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So, you’ve selected an advanced software system for your pharmacy operations, and now it’s time to implement it. This is the step that many providers fear most because nobody can afford for performance to falter. And I’m here to tell you that it doesn’t have to — if you have the right implementation process in place.

In fact, an outcomes-based implementation process that incorporates Lean Six Sigma principles can bring you more revenue, happier patients and more productive and fulfilled employees.

Prioritizing patients

When you think about your pharmacy team, nobody entered the profession to become proficient in software. Instead, technology is the means to the end of improving patient outcomes. So, anything your technology provider can do to minimize the time you’re spending figuring out how to make the most of your software so you can maximize the time you’re spending with patients is what you want.

At Brightree, for instance, we have pharmacists like me as implementation consultants to provide the perspective of someone who has been in your shoes as a clinician and can provide feedback based on that real-world experience. I understand how just a small change in your workflow can give you more time to spend looking out for your patients and providing the best outcomes for them. And by using the Lean Six Sigma principles during go-live, we’re able to help you identify those pesky issues that get in the way of those awesome patient outcomes we all got in this business to achieve. 

Read on for 6 steps that can bring you the gains you’ve been looking for.

  1. Grab those baselines. You’ll want to identify key performance indicators (KPIs) to determine how you’re doing in terms of pharmacy performance. By looking at areas such as dispenses, patient census and referrals, you know how many patients you’re seeing, how many medications you’re providing and where your referrals come from. We also pay attention to user actions to know the details on metrics like how many prescriptions each pharmacist is filling. And then sales order is the last one that’s a crucial indicator for every pharmacy business. Think about it: if you deliver a medication but fail to confirm the sales order, you’re not generating an invoice to bill, which means you’re not getting reimbursed for that order.

  2. Collect objective data. For a really accurate account of your pharmacy performance, you’ll want to prioritize collecting and reviewing objective data that’s in the system over subjective data. Using the KPIs from that data allows for comparison back to your baseline.

  3. Identify the opportunities. The results found in your data should be used to identify and address deficiencies in your pharmacy workflow. Let’s go back to my previous example with a sales order. If you have an intake defect that requires 90 minutes of additional work added to your process and the cost of that time is calculated to be $25, that rework, for as few as 10 sales orders a week, would cost you $13,000 a year. And that’s just one defect! The data also gives you opportunities for additional education. At Brightree, for example, I have clinician-level calls with pharmacists and pharm techs for additional training opportunities based on what the data uncovers.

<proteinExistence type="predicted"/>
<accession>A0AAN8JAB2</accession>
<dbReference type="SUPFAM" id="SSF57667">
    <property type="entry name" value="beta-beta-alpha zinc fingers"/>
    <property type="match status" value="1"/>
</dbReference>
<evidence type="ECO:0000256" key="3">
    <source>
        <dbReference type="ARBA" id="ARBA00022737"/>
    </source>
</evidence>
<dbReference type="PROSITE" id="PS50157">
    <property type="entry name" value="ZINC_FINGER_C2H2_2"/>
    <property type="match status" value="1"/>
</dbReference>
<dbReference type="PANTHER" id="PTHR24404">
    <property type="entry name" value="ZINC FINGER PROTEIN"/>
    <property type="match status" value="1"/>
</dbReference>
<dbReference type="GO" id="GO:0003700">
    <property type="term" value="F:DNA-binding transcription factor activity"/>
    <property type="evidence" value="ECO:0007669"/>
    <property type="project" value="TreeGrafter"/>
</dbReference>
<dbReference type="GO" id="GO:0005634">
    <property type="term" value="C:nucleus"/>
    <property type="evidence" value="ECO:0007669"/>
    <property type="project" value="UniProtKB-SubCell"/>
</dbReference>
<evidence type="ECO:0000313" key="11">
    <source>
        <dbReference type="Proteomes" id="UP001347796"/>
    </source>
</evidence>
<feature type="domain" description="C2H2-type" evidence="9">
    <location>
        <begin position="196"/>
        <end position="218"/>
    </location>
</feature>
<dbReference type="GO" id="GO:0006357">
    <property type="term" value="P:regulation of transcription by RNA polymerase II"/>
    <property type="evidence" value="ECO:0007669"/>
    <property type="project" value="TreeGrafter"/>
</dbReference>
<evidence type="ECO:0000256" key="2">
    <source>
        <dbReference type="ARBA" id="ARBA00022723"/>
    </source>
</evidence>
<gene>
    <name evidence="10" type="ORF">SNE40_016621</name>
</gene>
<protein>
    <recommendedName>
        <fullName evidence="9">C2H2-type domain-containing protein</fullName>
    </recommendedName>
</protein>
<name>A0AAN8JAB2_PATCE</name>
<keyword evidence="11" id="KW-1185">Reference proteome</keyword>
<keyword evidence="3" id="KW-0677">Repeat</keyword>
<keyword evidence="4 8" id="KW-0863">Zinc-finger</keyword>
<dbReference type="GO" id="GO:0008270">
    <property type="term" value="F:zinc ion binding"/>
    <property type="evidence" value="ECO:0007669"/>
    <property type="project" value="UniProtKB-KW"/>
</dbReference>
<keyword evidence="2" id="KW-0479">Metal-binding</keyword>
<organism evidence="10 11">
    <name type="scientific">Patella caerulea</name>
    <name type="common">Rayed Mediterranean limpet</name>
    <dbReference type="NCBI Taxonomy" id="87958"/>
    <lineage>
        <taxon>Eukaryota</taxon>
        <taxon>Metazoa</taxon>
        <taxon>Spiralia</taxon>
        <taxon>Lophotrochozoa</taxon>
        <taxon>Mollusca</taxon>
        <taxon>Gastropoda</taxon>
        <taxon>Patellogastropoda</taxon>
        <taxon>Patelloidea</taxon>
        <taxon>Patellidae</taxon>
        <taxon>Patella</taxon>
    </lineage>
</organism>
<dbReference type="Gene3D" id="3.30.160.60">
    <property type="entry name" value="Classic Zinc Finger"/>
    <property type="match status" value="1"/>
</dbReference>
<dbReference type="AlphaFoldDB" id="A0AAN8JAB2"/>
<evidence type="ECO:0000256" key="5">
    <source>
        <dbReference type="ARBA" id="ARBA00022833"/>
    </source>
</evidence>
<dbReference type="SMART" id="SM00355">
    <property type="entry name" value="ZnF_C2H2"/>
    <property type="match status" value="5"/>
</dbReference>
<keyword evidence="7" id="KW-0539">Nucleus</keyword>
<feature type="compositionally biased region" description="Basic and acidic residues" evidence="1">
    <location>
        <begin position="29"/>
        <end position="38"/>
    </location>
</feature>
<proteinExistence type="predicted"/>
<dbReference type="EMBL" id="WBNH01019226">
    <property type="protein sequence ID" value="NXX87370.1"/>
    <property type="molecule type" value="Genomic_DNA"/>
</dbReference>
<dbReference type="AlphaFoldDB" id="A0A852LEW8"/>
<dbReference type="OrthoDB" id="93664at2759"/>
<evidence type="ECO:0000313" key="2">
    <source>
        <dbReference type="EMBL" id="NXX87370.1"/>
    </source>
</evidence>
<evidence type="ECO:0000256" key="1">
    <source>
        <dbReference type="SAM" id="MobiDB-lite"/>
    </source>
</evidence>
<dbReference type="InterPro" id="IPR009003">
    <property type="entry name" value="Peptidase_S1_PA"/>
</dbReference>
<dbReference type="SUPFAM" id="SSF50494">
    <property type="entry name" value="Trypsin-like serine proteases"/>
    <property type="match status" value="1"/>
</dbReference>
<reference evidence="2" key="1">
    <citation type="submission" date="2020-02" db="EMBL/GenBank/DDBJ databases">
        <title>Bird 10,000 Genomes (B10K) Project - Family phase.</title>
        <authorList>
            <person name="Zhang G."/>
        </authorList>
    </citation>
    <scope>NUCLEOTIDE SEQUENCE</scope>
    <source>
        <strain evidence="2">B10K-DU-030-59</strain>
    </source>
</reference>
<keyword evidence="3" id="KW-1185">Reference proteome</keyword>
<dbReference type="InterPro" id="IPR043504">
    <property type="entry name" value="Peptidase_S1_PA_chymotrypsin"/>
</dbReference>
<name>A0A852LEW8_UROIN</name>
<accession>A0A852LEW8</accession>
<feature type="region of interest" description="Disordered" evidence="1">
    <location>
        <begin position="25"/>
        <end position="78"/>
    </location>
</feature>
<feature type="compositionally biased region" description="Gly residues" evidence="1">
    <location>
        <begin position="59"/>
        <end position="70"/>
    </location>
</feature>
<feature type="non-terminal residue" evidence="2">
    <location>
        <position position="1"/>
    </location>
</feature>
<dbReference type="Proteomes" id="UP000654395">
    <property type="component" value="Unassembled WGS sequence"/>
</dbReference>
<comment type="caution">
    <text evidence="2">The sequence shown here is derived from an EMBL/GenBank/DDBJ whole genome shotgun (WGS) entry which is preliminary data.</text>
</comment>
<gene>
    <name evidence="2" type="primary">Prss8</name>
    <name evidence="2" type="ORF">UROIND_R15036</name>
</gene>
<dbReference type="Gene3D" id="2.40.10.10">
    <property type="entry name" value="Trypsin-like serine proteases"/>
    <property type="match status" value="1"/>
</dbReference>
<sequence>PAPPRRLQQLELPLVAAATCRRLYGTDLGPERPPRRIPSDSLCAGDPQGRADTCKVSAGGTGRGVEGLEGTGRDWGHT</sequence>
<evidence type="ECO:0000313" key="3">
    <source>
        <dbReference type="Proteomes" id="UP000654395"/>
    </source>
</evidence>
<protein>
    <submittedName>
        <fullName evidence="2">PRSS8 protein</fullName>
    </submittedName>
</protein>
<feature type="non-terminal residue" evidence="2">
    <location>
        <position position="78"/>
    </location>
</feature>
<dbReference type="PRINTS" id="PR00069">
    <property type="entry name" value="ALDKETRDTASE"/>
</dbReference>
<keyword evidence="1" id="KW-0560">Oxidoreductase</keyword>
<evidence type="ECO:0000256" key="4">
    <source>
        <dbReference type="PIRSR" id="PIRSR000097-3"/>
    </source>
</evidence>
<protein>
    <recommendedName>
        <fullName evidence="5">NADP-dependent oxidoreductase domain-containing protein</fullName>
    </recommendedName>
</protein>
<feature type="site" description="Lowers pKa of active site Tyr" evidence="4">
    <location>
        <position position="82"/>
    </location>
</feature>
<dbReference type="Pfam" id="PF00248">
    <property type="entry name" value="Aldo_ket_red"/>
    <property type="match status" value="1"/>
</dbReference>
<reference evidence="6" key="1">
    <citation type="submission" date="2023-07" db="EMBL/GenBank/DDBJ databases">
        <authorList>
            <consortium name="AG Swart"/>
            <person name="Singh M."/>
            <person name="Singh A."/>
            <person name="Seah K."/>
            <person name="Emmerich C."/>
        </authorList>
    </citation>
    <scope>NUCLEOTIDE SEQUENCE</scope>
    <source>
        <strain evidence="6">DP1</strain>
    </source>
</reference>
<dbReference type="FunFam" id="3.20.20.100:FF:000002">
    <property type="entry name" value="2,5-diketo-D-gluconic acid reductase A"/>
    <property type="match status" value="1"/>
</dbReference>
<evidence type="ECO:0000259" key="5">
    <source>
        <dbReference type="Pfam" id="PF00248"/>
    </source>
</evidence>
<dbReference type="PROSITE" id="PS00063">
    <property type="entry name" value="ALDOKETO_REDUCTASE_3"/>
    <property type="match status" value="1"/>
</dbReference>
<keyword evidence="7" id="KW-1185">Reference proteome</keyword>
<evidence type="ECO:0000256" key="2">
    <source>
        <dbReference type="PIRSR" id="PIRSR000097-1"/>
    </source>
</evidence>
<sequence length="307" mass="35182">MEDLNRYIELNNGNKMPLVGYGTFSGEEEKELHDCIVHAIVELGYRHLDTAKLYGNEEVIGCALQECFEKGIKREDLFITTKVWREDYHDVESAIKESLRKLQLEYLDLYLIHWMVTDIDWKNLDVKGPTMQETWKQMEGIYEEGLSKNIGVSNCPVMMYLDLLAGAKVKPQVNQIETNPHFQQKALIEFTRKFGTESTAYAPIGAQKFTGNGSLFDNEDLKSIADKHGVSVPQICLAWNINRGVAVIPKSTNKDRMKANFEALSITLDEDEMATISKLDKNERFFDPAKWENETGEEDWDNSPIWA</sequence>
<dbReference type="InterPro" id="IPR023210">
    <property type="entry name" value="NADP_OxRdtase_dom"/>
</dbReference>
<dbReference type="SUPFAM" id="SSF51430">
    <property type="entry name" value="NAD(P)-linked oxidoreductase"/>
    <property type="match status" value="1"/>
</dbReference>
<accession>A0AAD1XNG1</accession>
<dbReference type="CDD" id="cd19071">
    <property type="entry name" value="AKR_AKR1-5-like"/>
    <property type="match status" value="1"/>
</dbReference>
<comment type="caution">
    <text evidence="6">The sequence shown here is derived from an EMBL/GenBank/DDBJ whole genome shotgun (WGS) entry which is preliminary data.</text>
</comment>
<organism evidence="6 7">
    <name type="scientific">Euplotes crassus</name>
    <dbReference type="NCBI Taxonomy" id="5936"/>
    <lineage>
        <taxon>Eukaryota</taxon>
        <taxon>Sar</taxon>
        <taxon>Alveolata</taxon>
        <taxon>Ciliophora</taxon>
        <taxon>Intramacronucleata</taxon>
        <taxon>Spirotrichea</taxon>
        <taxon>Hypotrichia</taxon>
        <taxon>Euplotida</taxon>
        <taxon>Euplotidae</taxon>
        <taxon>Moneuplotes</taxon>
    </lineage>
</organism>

4. Improve your output. It’s true that habits are hard to break, but to see real improvement in processes and workflows requires follow through on the recommendations that are provided to your team. At Brightree, our implementation team is not only staffed with pharmacists, but our entire team is also Lean Six Sigma certified. And we’ve recently started offering a yellow-belt course for our pharmacy customers as well.

  5. Use the tools. Taking advantage of the tools and features that are already there in your software system to make your job so much easier should be a priority. If you’re just doing the bare minimum, there are areas within your business that are going to suffer – and that includes your revenue. For example, at Brightree, we have tools that we provide for pump rentals. If you rent pumps to patients and don’t utilize those tools, you lose pumps — and that’s thousands of dollars lost with every pump that goes away. Join webinars about new releases, schedule meetings with support and attend user conferences to learn from your peers.

  6. Take your turn. When it’s time for you to start utilizing the monitoring tools on your own, your technology provider should make sure your pharmacy knows how to use them for continuous improvement opportunities. Once you take ownership and know what you’re looking for, you can start watching your numbers and keeping your performance on track.  

Software is meant to lessen your load — not add to it. Using these 6 steps for an outcomes-based implementation helps your pharmacy team minimize system issues so you can focus on maximizing all those gains for your patients, employees and business.

Learn more about our pharmacy implementation process and ongoing support that’s with you every step of the way to make the most out of your investment at

Jetson Whitsell

Jeston Whitsell, Pharm D, Senior Implementation Consultant, Brightree

Jeston is a consultant with the pharmacy implementation team and has previous experience as a pharmacist in retail, hospital, and home infusion. In addition to providing Brightree training, he utilizes his previous experience as a director of pharmacy to promote efficient home infusion pharmacy workflow and data monitoring to enhance pharmacy performance. Jeston obtained his Doctor of Pharmacy degree from the University of Arkansas for Medical Sciences in Little Rock, AR.


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